Praying all the way, I thought more about parenting boy-crazy girls. And as I did, I began to wish I’d told this mom one main thing.
See, in my experience, kids pick up not so much what parents say but how they live. Kids are smart—they see through the veneer of what adults claim—and hope—to love to what truly captures their parents’ hearts.
Turns out the solution boy-crazy girls most need is the very thing moms of boy-crazy girls need. Both need to taste and see just how crazy good God really is. Both need to repent of the “little g” gods they worship and love the “big G” God with all their hearts.
Isn’t that how Moses instructed parents in Deuteronomy 6, after all? Just before he tells parents to teach God’s law diligently to their kids when they sit down, when they take walks, when they lie down, and when they get up, he says this:
You shall love the LORD your God with all your heart and with all your soul and with all your might. And these words that I command you today shall be on your heart. (And then) You shall teach them diligently to your children . . .
If Christ is your treasure, mom, your life will light the way for your boy-crazy daughter. Because there really is only one way out of boy-craziness, and that is finding Someone to love even more than boys.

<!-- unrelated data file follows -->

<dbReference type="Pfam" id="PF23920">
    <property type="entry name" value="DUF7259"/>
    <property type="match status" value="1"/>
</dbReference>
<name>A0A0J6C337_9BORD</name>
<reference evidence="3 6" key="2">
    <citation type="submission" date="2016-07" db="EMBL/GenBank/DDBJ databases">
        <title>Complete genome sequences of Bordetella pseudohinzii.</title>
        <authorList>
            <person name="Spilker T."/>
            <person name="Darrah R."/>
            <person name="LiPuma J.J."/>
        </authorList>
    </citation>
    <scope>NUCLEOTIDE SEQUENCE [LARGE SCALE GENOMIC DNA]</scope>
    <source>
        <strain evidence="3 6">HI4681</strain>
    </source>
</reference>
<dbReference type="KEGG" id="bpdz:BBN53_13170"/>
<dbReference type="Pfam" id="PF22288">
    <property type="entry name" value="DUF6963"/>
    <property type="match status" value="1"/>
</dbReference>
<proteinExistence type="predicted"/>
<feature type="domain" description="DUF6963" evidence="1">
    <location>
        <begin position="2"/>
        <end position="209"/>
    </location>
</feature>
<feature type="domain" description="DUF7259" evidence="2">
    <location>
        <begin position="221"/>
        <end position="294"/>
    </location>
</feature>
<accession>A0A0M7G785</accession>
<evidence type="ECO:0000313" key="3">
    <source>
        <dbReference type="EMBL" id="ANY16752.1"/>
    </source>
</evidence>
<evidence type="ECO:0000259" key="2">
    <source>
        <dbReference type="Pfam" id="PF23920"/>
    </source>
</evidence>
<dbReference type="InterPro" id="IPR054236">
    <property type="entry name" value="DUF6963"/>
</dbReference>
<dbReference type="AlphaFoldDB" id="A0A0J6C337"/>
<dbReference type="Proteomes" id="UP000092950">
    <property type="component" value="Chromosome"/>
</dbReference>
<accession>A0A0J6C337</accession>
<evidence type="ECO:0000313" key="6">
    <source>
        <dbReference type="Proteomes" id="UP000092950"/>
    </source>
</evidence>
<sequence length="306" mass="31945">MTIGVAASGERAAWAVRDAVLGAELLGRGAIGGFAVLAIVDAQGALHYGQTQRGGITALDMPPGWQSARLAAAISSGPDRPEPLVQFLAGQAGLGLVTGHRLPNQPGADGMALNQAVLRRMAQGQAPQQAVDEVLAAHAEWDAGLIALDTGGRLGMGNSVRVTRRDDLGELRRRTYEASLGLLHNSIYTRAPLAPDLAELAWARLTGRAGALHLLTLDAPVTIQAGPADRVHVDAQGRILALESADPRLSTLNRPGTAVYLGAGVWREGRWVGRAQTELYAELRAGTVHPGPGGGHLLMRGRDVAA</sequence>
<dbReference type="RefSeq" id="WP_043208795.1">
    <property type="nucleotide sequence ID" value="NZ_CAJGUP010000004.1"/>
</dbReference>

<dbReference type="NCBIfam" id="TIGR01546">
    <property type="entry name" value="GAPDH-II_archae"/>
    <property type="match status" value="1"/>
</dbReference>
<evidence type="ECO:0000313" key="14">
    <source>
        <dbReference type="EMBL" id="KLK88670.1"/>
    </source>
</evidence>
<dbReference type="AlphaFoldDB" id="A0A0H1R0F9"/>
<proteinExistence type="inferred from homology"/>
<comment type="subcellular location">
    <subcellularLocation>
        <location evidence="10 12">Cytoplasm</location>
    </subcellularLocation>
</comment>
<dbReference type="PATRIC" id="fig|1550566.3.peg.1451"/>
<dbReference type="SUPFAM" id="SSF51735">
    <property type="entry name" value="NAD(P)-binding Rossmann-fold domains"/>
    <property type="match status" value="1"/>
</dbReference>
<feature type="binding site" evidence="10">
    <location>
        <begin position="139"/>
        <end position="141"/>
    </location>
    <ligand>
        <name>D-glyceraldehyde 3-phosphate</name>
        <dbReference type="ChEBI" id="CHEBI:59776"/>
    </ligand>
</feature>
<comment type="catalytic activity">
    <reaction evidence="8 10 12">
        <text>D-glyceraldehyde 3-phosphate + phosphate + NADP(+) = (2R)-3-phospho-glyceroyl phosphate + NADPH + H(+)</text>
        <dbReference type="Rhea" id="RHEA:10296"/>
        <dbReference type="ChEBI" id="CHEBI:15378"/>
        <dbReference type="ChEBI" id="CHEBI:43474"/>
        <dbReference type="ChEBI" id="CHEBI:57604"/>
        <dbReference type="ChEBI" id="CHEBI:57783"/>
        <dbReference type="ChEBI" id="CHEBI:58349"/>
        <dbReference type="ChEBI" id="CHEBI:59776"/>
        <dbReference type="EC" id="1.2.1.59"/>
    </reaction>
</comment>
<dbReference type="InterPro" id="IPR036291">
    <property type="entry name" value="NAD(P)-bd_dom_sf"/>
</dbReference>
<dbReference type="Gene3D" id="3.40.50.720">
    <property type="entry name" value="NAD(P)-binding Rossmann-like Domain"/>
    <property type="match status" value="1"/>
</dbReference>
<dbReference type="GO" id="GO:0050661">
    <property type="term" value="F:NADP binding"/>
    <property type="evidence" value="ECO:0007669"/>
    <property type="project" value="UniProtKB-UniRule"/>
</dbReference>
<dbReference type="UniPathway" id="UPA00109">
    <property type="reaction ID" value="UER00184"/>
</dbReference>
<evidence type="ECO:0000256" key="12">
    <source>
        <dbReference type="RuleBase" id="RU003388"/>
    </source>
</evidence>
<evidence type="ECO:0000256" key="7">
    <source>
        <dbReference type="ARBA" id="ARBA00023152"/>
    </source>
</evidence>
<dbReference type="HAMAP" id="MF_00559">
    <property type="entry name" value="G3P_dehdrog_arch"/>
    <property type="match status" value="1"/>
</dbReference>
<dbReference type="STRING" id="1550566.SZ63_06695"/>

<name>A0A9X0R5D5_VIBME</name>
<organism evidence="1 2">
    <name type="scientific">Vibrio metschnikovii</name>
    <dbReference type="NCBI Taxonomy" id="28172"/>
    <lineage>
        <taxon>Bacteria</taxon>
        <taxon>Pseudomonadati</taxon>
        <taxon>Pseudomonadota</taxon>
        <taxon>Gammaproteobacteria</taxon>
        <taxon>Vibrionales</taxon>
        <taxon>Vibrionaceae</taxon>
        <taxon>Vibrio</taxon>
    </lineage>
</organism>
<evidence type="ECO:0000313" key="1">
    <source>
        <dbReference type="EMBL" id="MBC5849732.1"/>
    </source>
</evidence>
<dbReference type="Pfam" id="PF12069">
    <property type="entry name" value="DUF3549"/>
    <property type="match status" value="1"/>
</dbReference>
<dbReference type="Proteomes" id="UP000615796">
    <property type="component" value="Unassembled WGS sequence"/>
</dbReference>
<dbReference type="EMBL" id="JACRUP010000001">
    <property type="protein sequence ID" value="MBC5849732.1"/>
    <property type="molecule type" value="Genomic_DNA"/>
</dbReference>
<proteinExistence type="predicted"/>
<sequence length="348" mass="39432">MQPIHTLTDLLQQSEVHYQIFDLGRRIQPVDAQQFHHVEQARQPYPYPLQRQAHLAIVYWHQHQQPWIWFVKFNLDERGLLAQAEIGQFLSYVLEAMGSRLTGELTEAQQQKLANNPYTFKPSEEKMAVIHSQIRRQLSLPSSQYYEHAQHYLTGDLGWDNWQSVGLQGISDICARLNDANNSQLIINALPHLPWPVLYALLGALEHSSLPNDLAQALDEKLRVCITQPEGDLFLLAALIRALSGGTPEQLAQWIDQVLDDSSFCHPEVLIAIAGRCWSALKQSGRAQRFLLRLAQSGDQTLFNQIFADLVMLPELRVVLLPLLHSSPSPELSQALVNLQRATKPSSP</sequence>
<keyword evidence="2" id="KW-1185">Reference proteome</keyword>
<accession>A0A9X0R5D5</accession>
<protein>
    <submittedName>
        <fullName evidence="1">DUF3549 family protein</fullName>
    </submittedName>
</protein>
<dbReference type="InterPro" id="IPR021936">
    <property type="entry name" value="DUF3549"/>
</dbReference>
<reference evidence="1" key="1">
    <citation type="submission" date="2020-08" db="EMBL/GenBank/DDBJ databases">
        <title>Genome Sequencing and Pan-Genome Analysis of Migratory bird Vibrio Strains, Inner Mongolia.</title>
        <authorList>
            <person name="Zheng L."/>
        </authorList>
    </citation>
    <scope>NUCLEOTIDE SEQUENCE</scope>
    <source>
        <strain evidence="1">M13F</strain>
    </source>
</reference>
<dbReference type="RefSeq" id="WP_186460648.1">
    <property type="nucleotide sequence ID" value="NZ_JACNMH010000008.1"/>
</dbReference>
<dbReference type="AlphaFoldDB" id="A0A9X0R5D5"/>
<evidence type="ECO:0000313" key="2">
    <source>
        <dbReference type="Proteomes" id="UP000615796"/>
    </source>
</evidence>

If you’ll share this post with another mom and leave a comment below letting me know you did, you might win a copy of Confessions of a Boy-Crazy Girl. I’ll draw two winners at random on Friday, October 4.
I get how Liam, Niall, Harry, Zayn, and Louis melt your heart. I do. They’re sexy, they’re funny, and they’ve been coached by the very best to know just how to tug at your heartstrings.
They’re your life. You feel like they complete you. Like they’re perfect. Like they love you even though they’ve never met you.
I don’t know how to break this to you gently, but . . . it’s all one beautifully packaged lie.
The truth is, they don’t know you. They probably don’t even care about you—other than to be grateful in a vague sense that as one of their millions of fans you give them the attention and acceptance they crave.
See, ultimately, they’re no different than you. They, too, have an emptiness—a wild, restless craving to be loved and accepted.